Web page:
show that the more that women enter the workforce, the more they have
affairs to the equal extent to men.
Men and women
are from different planets: i.e. “men are from Mars and women
are from Venus” – is the famous phrase. Gender differences may contribute
to marriage difficulties, but do not cause them. There are underlying
common factors which both genders want from a relationship: 70% of both
men and women said that friendship is the key to satisfying relationship,
and much is affected by it (i.e. sex, romance, passion).
What does make marriages
Marriages are based on deep
friendship - i.e. knowing each other’s likes, dislikes, quirks, hopes
and dreams. The main affective vectors (positive or negative “sentiment
override”) –is the pervasive affect of the relationship.
Those who have a positive sentiment override can live
better with negative things in the relationship because the relationship
is balanced towards the positive. Those in relational negative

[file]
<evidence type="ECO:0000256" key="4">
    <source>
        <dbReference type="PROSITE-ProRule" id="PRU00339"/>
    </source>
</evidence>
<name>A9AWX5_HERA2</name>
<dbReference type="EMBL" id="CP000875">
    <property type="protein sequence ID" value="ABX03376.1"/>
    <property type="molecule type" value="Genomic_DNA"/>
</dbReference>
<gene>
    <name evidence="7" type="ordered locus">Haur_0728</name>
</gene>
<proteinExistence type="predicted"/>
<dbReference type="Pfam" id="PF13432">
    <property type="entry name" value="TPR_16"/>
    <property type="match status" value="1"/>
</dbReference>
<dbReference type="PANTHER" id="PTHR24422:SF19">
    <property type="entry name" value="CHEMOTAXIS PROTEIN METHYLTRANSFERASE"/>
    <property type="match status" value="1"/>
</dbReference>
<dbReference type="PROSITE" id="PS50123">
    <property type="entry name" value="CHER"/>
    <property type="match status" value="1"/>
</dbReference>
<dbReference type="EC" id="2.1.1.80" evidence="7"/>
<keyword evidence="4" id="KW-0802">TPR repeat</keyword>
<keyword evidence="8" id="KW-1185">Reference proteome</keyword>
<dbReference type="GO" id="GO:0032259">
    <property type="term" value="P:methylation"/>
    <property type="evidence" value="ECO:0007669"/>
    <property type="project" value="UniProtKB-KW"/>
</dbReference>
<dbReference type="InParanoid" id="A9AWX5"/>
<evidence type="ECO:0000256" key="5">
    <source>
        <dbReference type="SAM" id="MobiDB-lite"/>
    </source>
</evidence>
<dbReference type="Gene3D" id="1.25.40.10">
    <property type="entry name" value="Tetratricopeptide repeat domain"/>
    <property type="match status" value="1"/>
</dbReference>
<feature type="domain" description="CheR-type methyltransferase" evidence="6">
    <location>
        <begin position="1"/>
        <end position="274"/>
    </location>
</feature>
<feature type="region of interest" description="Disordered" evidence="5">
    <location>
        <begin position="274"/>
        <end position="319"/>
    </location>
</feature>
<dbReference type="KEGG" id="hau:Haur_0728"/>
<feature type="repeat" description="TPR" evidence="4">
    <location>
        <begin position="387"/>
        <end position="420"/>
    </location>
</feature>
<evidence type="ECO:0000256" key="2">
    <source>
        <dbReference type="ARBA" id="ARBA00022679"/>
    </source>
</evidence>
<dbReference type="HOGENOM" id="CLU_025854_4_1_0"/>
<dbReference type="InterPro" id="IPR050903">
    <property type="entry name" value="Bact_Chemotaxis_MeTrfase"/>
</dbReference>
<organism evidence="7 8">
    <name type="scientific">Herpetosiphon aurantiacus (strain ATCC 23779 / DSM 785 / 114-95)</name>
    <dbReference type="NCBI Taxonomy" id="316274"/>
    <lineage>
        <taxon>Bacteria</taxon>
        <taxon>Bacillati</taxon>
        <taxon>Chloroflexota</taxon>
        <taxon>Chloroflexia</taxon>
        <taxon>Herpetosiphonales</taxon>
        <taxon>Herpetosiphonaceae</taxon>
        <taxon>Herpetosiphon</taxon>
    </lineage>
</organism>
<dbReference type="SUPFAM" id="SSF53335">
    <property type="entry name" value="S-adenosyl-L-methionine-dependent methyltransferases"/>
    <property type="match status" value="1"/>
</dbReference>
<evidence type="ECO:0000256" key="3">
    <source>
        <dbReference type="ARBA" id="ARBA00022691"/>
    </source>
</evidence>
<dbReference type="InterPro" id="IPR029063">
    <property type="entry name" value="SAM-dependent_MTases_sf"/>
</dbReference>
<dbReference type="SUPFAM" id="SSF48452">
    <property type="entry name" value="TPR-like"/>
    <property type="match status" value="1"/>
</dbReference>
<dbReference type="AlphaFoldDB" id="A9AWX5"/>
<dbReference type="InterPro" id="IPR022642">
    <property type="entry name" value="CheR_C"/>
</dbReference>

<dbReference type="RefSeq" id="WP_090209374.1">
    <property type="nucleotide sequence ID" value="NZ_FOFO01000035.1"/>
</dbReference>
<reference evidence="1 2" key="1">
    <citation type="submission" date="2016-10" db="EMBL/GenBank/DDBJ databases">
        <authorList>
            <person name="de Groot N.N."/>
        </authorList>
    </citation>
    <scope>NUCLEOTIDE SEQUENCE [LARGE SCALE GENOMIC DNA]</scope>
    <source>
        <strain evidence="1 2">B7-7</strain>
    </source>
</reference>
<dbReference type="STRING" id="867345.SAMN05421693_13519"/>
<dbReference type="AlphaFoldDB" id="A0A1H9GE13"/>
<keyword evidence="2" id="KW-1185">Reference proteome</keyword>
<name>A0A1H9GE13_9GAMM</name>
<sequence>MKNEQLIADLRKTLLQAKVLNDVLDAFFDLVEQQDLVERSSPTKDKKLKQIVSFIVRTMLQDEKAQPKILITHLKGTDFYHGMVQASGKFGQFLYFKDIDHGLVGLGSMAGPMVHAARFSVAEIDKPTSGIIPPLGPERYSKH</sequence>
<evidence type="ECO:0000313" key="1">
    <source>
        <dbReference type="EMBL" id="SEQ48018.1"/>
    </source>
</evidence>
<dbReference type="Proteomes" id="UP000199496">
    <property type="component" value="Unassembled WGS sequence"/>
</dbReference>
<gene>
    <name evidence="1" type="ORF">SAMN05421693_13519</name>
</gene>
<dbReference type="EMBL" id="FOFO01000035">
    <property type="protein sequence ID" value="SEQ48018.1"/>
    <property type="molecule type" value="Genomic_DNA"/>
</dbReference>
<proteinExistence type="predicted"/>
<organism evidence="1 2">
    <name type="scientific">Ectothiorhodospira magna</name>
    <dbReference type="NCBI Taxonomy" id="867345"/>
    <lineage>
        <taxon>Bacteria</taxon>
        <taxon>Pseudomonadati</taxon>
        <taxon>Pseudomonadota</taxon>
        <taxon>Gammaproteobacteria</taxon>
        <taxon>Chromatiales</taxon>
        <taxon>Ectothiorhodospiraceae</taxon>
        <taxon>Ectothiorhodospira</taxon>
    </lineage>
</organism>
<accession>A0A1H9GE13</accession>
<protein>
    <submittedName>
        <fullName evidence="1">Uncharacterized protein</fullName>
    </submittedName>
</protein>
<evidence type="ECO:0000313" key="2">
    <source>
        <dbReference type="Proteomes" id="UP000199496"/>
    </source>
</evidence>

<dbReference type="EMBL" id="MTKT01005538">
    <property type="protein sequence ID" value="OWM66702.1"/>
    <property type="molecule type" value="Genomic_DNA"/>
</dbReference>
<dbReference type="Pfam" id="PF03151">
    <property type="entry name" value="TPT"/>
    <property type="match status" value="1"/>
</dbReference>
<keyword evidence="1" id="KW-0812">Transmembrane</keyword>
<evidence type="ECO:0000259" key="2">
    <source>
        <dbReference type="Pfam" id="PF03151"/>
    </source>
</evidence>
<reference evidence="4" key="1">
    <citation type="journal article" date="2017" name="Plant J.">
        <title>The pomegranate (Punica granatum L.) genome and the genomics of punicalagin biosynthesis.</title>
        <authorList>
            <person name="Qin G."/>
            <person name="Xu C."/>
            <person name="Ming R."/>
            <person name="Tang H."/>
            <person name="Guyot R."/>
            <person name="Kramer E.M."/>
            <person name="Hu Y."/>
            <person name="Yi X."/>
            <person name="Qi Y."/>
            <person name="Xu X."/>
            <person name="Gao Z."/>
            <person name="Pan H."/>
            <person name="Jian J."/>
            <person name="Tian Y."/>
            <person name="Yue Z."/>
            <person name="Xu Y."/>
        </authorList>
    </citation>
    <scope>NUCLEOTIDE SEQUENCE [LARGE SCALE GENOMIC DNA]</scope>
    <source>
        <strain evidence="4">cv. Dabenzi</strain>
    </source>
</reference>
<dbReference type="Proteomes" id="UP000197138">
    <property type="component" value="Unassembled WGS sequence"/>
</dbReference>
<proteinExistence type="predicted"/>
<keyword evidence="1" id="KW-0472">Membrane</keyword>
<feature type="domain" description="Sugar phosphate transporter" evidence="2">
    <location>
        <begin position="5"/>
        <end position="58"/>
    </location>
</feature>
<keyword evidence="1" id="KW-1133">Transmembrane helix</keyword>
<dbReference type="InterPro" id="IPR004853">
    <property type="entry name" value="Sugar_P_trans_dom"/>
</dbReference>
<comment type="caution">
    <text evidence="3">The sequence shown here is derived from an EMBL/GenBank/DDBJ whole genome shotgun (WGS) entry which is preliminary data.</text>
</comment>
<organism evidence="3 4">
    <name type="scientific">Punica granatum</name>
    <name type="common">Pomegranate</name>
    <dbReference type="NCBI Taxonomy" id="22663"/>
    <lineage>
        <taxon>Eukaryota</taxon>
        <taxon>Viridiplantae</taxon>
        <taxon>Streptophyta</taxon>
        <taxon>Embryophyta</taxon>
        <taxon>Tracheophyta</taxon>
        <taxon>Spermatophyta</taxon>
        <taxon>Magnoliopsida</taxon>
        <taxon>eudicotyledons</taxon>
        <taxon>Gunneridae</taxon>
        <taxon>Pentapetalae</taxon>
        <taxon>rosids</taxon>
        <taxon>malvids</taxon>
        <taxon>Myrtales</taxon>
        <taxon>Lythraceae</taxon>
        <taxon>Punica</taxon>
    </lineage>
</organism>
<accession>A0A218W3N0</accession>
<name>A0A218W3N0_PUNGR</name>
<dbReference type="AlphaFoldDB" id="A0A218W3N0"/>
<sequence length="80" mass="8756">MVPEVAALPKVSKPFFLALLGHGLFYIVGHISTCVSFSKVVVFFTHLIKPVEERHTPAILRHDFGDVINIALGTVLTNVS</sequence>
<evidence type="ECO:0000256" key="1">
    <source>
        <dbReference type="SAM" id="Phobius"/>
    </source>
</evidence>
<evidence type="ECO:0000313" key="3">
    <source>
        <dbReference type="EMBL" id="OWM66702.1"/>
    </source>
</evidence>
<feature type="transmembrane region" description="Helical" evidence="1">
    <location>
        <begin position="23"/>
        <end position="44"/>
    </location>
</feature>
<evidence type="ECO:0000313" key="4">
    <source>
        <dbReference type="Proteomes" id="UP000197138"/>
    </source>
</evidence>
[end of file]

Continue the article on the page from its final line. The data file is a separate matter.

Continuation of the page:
sentiment override. Things which happen get interpreted with
the hue of the vector of the sentiment override. In positive sentiment
override: things are more seen within a positive light whereas
in negative sentiment override, things are seen increasingly
negative. For example, in positive sentiment overrides,
there are attempts to repair tensions. Each couple has a “set-point”
for positivity and/or negativity, and the couple therapy may have to
work at moving the set point to a more positive valence. Some marriages
start with a high positive set-point, but they do not know how to maintain
it, and thus resentment, etc. kicks in (negative sentiment override).